Photo: AP Photo/Charles Rex Arbogast
A bunch of CME Group independent floor traders, commonly referred to as “locals,” made a splash Friday after staging a walkout boycotting pit-trading options of Eurodollar futures — the most actively traded interest rate product at the exchange. The protest followed a controversial trade the previous day known was a “block trade” — a privately negotiated order/trade that’s performed off site, but cleared by the exchange and then posted on the CME’s website minutes later.
We’re told by a source that block trades have been going on for years, but because the Eurodollar futures pit is the busiest one at the exchange, they’re getting more attention.
While the biggest gripe we heard from a local at the CME is that floor traders are not privy to the information when a block trade happens so they get “blindsided” and can lose a lot of money, not all traders seem to feel sorry for them.
Grisafi said in a telephone interview with Business Insider on Monday that he was “joking around” saying that he walked out of his home office in the country, TGA Farms.
“I was being a smart arse. ‘I’m so mad that I just walked out.’ I was mocking the guys on the floor,” he said.
Grisafi left the corn pit at the exchange about 10 years ago and now trades ~99% electronically.
“I could care less [sic] what happens on the floor,” he said. “People walking out of the pit means nothing to me.”
He thinks that over time people will trade at the most efficient place and that seems to be on the screen.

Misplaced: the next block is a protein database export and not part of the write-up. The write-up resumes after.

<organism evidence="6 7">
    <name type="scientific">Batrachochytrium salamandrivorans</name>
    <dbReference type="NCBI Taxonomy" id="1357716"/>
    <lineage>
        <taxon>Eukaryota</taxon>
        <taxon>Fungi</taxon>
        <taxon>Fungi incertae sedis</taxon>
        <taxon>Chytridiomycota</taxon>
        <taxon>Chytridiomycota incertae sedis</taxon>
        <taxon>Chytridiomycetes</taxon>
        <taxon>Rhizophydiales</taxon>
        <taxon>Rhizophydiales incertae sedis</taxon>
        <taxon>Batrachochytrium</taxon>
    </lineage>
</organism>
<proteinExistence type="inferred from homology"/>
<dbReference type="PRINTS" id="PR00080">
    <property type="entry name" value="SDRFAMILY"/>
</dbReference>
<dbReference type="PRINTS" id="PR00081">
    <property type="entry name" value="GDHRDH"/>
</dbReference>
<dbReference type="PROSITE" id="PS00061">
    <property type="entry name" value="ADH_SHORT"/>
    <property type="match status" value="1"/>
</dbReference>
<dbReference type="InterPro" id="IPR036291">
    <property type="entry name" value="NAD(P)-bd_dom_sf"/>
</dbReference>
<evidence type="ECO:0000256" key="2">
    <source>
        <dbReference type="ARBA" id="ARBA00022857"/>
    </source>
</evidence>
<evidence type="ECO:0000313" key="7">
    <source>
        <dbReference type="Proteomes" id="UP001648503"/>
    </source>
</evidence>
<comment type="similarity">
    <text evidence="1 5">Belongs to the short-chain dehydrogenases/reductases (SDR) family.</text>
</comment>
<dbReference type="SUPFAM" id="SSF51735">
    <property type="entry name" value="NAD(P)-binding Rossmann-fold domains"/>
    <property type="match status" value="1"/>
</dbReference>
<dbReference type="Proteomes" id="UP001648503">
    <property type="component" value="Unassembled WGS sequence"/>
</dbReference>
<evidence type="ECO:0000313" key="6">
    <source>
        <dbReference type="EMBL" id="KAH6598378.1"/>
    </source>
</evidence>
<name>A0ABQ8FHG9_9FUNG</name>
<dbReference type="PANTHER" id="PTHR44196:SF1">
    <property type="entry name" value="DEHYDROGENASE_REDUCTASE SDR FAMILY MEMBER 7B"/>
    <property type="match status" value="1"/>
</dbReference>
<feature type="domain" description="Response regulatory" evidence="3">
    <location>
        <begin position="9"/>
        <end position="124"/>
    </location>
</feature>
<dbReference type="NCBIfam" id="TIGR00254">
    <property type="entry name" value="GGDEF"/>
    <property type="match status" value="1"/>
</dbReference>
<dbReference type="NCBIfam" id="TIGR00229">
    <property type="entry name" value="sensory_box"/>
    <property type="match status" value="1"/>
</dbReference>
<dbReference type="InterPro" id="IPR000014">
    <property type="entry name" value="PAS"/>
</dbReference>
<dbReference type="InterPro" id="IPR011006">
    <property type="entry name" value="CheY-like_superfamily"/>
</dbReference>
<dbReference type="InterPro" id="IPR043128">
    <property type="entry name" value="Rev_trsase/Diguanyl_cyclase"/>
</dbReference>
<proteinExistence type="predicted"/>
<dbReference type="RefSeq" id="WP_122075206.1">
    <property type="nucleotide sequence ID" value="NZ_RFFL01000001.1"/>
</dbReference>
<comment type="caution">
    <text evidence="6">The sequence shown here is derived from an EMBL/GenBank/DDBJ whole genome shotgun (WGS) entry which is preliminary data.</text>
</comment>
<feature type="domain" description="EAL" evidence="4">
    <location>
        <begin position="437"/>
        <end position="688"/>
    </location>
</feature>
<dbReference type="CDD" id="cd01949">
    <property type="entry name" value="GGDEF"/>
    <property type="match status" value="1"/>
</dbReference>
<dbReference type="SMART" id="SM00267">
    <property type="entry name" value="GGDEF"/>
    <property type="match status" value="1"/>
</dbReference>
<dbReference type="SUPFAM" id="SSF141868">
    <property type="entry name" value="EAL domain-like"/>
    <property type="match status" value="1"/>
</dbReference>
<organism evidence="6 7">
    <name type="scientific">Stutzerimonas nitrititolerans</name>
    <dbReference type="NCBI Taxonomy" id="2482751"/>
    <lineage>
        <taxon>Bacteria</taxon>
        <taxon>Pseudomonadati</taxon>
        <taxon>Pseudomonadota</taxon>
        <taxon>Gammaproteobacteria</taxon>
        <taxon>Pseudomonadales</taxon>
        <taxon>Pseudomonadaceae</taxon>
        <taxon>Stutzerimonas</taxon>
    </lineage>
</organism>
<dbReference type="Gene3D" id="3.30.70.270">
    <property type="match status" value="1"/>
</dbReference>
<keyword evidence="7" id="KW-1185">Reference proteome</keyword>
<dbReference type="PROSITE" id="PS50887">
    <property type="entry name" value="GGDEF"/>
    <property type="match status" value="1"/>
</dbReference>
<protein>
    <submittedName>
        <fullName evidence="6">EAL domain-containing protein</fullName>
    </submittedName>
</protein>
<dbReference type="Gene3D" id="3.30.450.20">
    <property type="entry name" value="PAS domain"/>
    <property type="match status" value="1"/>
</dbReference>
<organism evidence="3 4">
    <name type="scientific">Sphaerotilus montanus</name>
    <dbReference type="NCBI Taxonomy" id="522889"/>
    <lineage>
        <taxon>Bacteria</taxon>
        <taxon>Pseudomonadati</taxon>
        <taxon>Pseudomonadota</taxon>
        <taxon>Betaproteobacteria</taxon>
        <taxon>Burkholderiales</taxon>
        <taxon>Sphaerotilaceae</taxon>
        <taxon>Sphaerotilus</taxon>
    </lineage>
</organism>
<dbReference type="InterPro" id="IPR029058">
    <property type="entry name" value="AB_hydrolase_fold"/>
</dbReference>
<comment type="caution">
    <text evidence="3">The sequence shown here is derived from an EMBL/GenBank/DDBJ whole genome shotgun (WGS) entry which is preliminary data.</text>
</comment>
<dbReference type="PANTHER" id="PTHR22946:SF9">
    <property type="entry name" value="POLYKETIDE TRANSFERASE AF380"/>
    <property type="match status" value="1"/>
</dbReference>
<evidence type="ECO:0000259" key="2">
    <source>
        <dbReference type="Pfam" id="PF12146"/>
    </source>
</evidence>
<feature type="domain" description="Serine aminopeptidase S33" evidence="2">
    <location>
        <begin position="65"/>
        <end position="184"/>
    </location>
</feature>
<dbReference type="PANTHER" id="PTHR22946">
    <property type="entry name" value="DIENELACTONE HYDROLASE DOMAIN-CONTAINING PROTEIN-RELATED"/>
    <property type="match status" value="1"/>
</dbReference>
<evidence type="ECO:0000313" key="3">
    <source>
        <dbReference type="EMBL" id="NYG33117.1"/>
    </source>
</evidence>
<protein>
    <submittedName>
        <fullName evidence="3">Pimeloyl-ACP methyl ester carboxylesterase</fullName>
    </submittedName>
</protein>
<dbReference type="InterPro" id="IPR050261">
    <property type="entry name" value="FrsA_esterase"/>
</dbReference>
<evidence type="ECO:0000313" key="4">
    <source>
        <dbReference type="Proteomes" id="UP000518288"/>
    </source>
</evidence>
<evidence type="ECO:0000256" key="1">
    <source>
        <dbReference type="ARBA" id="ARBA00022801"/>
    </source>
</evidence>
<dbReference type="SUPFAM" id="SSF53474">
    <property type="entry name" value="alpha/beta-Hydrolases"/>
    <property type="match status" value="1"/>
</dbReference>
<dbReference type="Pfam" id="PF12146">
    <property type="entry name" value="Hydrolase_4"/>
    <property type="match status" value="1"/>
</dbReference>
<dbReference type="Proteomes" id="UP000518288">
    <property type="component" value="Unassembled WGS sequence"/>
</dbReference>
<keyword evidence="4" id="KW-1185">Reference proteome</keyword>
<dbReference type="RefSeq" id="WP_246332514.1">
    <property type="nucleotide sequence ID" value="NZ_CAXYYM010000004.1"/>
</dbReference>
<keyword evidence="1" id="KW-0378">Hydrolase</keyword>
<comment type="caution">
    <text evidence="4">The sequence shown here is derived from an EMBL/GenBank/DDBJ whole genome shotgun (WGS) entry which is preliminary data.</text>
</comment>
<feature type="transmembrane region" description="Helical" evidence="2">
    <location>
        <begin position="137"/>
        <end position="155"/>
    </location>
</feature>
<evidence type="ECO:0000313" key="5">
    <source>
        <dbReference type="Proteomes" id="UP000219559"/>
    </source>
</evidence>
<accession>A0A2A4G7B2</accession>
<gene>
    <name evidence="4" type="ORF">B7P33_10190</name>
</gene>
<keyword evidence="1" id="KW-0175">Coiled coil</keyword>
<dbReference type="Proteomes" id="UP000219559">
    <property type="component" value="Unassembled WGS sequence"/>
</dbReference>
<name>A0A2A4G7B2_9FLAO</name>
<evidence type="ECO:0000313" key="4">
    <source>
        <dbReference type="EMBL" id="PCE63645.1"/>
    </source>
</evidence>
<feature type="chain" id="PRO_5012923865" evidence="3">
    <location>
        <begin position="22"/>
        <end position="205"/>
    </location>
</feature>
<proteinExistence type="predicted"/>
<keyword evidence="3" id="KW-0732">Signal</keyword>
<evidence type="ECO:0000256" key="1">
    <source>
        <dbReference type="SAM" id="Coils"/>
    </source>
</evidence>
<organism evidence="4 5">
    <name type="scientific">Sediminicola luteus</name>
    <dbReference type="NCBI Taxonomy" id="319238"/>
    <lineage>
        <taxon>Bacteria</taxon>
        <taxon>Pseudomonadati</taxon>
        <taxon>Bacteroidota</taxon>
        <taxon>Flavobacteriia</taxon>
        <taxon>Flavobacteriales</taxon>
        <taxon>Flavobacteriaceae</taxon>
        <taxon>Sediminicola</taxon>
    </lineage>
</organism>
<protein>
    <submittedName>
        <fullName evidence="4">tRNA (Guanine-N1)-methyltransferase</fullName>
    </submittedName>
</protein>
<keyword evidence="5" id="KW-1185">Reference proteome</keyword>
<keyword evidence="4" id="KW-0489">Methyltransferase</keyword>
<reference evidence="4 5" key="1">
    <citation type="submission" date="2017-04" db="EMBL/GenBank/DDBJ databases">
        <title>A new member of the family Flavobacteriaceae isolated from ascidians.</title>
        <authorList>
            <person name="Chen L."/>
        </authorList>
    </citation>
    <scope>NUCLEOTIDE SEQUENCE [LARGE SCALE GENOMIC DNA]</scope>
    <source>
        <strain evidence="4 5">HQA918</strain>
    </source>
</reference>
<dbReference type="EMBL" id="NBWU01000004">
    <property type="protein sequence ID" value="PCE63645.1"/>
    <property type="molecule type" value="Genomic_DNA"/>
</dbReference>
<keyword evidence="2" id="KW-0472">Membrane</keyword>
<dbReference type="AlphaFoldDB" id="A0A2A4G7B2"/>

“You could do it on the screen in 10 seconds. People go with what works best for them,” he said.
He explained that although screen trading has its faults (high frequency trading, flash crashes, etc.) in the end you can get so much more done.
Two other traders we spoke to on Friday had similar comments about the locals’ being a thing of the past.
Here’s one response:
“Dumb? Dunno but this dinosaur left the tar pit a long time ago
Where r they going? Cog hill?”
“I think it’s just a sign of the times that the floor trader is probably becoming a dinosaur,” an independent commodities trader told us. “It’s the last bastion in the pit. Option locals make money off the bid-ask. In theory, if they manage positions they get paid on volume and when volume doesn’t come to the pit, their ability to make profit is hindered. It’s a sign that the pit trader is rapidly becoming extinct.”
“I’m sure the guy who made buggy whips was upset, too,” Grisafi said. “Things change.”
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